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Adjusting Color

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This chapter is from the book




Levels and Curves seem to do more or less the same thing. How do I know which to use?


If the picture seems to have the right color balance (not too red, green, and so on) but is too dark or light, use Levels. If the colors aren't right, adjust the Curves for individual colors and for the RGB (full-spectrum) channel.


I have a sepia-tinted photo (brown tones) that I have scanned into the computer, but the scan came out yellow. Is there a way to get rid of the yellow cast without losing the sepia?


The easy way is to convert it to grayscale so that you get rid of all the color. Then convert the image back to RGB. Open the Image>Adjustments>Curves dialog box. Instead of RGB on the Channels pop-up menu, select red and drag the curve up until you have added an appropriate amount of red. Then set the pop-up menu to green and drag the curve up until you have added enough of that color. Finally, set the pop-up menu to blue and drag down until you have removed the blue and achieved a reasonable amount of sepia. Experiment until you get the color you want, and then click OK.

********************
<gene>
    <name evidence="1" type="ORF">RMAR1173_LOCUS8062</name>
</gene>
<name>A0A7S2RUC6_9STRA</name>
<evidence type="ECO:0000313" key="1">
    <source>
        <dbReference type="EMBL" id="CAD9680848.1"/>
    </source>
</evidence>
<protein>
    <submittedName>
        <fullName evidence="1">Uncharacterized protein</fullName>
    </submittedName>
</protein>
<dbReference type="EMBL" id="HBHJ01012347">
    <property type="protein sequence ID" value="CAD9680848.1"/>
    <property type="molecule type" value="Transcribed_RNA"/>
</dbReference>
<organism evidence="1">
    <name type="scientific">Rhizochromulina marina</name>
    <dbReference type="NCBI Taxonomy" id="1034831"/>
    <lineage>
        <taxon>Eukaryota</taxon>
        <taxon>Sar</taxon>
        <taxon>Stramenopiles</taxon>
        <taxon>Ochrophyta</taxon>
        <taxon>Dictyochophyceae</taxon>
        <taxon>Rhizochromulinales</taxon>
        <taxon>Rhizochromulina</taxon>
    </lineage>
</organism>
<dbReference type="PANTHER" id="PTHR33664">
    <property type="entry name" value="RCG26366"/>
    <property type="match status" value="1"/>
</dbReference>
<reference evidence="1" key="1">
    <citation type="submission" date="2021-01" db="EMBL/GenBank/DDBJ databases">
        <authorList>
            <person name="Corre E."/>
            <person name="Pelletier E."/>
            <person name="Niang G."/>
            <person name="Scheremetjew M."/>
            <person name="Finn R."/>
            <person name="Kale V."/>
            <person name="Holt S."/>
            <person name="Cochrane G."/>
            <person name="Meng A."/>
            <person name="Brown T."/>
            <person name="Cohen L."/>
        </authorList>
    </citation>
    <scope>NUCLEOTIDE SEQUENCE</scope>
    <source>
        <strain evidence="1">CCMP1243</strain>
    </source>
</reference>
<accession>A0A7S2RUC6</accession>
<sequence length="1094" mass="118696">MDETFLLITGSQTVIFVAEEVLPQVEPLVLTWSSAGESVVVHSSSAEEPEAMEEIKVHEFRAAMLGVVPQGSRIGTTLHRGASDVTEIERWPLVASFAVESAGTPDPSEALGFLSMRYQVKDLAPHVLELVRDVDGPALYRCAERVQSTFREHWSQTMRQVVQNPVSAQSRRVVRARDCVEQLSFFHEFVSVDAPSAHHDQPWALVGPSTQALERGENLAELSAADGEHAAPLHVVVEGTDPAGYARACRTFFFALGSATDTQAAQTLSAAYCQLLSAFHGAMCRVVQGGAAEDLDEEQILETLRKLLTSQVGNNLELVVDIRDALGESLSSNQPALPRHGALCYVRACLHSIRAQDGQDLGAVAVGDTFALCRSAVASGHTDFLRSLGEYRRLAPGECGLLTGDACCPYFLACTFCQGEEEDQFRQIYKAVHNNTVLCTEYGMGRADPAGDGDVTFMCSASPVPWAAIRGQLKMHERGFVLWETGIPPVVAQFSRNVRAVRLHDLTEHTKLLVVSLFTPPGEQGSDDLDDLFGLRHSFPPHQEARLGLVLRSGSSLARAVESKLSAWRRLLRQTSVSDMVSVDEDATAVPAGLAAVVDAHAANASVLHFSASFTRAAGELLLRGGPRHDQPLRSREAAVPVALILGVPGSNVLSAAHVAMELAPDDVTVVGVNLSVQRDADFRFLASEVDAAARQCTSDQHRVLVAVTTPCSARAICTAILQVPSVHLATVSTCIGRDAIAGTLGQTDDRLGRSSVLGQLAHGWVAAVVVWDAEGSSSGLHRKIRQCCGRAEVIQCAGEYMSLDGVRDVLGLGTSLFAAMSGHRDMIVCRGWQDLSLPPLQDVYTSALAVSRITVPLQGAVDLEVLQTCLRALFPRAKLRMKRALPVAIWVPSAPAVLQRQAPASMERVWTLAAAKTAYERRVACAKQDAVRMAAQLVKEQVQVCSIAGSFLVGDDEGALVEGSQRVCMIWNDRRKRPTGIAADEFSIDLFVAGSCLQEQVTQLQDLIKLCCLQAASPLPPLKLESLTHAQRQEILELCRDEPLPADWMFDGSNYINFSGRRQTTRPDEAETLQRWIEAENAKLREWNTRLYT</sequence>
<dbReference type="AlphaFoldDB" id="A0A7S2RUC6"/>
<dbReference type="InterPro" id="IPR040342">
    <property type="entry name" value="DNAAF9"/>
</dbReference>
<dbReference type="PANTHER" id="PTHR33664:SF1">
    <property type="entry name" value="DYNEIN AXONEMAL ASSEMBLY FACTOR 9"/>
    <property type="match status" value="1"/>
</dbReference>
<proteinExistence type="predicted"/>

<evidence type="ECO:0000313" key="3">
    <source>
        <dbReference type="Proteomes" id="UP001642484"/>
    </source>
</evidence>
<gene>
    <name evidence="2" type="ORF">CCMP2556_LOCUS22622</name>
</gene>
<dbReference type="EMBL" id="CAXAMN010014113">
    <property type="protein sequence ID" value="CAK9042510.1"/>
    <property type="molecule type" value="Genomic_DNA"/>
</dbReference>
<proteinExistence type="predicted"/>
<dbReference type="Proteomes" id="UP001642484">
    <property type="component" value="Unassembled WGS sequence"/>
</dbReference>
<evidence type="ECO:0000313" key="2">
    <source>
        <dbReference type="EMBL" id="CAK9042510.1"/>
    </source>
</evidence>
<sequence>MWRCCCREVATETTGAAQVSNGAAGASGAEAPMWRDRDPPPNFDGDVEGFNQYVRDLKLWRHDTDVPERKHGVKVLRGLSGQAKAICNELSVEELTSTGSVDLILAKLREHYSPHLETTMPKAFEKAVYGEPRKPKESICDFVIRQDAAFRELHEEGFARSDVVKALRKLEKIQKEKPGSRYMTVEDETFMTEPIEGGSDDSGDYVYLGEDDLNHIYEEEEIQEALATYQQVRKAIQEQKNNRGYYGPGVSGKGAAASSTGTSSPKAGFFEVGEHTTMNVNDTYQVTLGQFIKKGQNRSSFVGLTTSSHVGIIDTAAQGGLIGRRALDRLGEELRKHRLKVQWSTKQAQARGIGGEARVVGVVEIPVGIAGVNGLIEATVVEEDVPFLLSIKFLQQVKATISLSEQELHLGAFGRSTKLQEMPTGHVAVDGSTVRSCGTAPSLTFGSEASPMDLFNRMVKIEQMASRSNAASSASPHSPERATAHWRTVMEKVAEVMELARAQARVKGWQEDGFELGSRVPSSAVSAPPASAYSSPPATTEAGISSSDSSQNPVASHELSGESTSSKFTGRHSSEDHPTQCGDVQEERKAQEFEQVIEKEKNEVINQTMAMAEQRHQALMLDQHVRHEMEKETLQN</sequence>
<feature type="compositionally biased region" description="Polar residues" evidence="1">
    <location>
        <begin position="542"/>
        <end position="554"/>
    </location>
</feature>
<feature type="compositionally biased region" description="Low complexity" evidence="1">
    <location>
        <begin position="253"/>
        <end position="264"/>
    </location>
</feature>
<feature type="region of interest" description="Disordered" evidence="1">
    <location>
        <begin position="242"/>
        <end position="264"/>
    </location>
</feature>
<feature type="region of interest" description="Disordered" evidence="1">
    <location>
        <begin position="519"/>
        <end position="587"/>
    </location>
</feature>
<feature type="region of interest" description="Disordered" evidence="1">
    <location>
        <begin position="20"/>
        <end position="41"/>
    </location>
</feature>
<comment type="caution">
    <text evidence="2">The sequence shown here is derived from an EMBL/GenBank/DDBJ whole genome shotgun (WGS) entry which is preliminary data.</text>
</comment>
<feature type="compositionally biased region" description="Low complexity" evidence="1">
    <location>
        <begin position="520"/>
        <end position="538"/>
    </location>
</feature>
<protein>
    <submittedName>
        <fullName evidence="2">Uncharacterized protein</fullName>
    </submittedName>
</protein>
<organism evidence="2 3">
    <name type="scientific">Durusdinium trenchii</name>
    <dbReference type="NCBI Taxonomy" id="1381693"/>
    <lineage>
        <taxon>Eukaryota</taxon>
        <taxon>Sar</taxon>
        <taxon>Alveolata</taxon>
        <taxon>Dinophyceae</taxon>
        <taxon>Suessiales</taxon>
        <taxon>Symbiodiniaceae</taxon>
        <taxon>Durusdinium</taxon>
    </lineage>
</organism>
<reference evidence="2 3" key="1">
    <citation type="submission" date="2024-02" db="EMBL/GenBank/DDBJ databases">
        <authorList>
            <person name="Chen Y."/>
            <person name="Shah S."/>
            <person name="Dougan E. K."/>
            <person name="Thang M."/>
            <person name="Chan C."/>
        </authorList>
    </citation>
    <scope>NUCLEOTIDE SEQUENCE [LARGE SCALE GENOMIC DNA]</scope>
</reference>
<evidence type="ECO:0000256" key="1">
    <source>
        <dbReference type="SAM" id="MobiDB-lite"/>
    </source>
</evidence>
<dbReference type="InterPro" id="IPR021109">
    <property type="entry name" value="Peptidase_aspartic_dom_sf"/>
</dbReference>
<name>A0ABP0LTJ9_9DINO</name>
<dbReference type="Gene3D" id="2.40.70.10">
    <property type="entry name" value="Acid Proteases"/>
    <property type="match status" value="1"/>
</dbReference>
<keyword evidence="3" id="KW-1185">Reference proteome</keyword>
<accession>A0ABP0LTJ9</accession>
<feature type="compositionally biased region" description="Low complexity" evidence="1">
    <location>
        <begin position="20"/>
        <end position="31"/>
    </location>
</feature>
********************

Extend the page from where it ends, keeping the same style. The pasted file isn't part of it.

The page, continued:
If the picture's going to be printed in black and white for a newsletter, do I really need to adjust the color balance and stuff?


Always leave your options open. Adjust a copy of the picture in Grayscale mode, just to make sure that the contrast is good for reproduction. For that, you don't need to think about color. But keep a copy in color in case you want to put the same picture on a web page or do something else with it later.


  1. A picture came out too green. What should you do?

    1. Open Variations and choose more red.
    2. Open Variations and choose more magenta.
    3. Say you took it in Ireland.
  2. A picture was taken on a foggy day, and its colors look washed out. Is there any way to fix it?

    1. Increase the saturation.
    2. Lower the lightness.
    3. Paint over the picture with brighter colors.
  3. How can you lessen the amount of change in the Variations dialog box?

    1. Hold Shift+Ctrl+P while you click the thumbnail.
    2. Use the Fine/Coarse slider.
    3. You can't.


  1. B. On the color wheel, magenta is opposite green, so adding more magenta removes excess green.

  2. A. Weak colors lack saturation. Increasing saturation slightly brightens the picture, but don't overdo it!

  3. B. Moving the slider toward Fine lessens the amount of correction applied each time. (Trying to implement answer A would probably sprain a finger.)


Download some of the photos from the Sams website. To get to the website, point your web browser to http://www.samspublishing.com/. In the Search box, type this book's ISBN without hyphens. On the book's main page, find the link to the download page. Then see how much further you can go. Turn a cloudy day into a sunny one and then reverse it. Experiment. Try your hand at changing the colors by eye, and then see whether you can duplicate your efforts by using the histograms.

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